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Research explores how neurons from PTSD patients respond to stress

by Medically Speaking Team
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The first induced pluripotent stem cell model of PTSD has provided fresh insights into underlying genetics as well as prospects for new therapeutics.

The study, published in Nature Neuroscience, is the first to investigate PTSD using induced pluripotent stem cell models. It was carried out by a group of scientists from Mount Sinai’s Icahn School of Medicine, the James J. Peters Veterans Affairs Medical Center, Yale School of Medicine, and The New York Stem Cell Foundation Research Institute (NYSCF). Post-traumatic stress disorder (PTSD) can develop in the aftermath of extreme trauma and is a major public health issue for both veterans and civilians. However, it is unknown how much hereditary and environmental factors influence individual clinical outcomes.

To bridge this information gap, the research team studied a cohort of 39 combat veterans with and without PTSD who were recruited from the James J Peters Veterans Affairs Medical Center in the Bronx. Veterans underwent skin biopsies and their skin cells were reprogrammed into induced pluripotent stem cells.

“Reprogramming cells into induced pluripotent stem cells is like virtually taking cells back in time to when they were embryonic and had the ability to generate all the cells of the body,” said Rachel Yehuda, PhD, Professor of Psychiatry, and Neuroscience, at Icahn Mount Sinai, Director of Mental Health for the James J. Peters Veterans Affairs Medical Center, and senior author of the paper.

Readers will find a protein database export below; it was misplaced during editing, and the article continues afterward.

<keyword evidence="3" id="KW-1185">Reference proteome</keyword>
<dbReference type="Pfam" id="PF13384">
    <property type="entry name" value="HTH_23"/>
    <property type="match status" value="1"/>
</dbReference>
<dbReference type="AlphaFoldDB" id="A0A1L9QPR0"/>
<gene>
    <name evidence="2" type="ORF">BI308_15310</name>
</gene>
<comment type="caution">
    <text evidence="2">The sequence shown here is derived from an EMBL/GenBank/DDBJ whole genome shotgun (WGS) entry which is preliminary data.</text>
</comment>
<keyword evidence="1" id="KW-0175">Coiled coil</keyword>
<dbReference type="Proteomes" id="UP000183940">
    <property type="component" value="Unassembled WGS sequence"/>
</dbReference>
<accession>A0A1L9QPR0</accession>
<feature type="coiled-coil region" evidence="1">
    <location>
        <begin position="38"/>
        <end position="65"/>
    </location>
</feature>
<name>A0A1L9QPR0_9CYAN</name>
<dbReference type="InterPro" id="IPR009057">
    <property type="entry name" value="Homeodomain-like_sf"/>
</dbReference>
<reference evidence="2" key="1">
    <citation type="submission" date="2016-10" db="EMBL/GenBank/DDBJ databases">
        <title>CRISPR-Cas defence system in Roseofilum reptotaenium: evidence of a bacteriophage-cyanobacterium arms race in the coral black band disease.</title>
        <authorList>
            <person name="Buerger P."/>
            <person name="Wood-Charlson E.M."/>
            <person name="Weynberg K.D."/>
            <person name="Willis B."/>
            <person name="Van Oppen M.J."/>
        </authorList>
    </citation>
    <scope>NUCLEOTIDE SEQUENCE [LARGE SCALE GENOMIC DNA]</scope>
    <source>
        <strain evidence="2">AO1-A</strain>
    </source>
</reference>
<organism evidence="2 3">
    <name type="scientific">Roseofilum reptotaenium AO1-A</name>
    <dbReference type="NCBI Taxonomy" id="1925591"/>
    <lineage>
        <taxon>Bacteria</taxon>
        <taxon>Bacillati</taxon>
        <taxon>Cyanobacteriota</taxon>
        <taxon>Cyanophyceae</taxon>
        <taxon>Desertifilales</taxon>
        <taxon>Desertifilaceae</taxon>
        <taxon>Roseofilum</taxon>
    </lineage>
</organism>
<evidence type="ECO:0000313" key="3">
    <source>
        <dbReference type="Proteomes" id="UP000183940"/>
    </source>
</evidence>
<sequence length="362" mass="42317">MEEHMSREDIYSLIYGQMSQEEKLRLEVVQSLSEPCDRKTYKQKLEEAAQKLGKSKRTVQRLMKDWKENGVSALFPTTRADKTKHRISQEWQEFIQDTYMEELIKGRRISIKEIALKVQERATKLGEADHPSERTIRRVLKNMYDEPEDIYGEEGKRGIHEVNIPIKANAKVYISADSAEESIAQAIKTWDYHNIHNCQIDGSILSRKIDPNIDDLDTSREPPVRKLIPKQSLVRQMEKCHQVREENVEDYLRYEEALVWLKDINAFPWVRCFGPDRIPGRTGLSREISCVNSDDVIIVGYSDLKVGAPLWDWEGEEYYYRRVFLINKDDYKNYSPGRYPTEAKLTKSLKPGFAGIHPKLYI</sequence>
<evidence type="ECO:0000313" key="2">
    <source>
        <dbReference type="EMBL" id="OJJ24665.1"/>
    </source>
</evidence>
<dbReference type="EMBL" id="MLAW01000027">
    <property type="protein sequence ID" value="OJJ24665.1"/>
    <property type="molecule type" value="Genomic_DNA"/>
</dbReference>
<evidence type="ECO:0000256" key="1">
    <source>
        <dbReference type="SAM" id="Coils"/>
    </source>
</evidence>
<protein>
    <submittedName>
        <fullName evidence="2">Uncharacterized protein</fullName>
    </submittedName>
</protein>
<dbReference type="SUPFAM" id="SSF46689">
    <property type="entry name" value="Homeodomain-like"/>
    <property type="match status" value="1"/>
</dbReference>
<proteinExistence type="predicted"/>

Rachel added, “These cells can then be differentiated into neurons with the same properties as that person’s brain cells had before trauma occurred to change the way they function. The gene expression networks from these neurons reflect early gene activity resulting from genetic and very early developmental contributions, so they are a reflection of the ‘pre-combat’ or ‘pre-trauma’ gene expression state.”

“Two people can experience the same trauma, but they won’t necessarily both develop PTSD,” explained Kristen Brennand, PhD, Elizabeth Mears and House Jameson Professor of Psychiatry at Yale School of Medicine and a NYSCF — Robertson Stem Cell Investigator Alumna, who co-led the study. “This type of modeling in brain cells from people with and without PTSD helps explain how genetics can make someone more susceptible to PTSD.”

To mimic the stress response that triggers PTSD, the scientists exposed the induced pluripotent stem cell-derived neurons to the stress hormone hydrocortisone, a synthetic version of the body’s own cortisol that is used as part of the “fight-or-flight” response.

“The addition of stress hormones to these cells simulates biological effects of combat, which allows us to determine how different gene networks mobilize in response to stress exposure in brain cells,” explained Dr. Yehuda.

Using gene expression profiling and imaging, the researchers discovered that neurons from PTSD patients were hypersensitive to this pharmacological trigger. The researchers were also able to identify distinct gene networks that responded differently after being exposed to stress chemicals.

Also Read: Study finds number of hours worked in stressful jobs led to risk of depression

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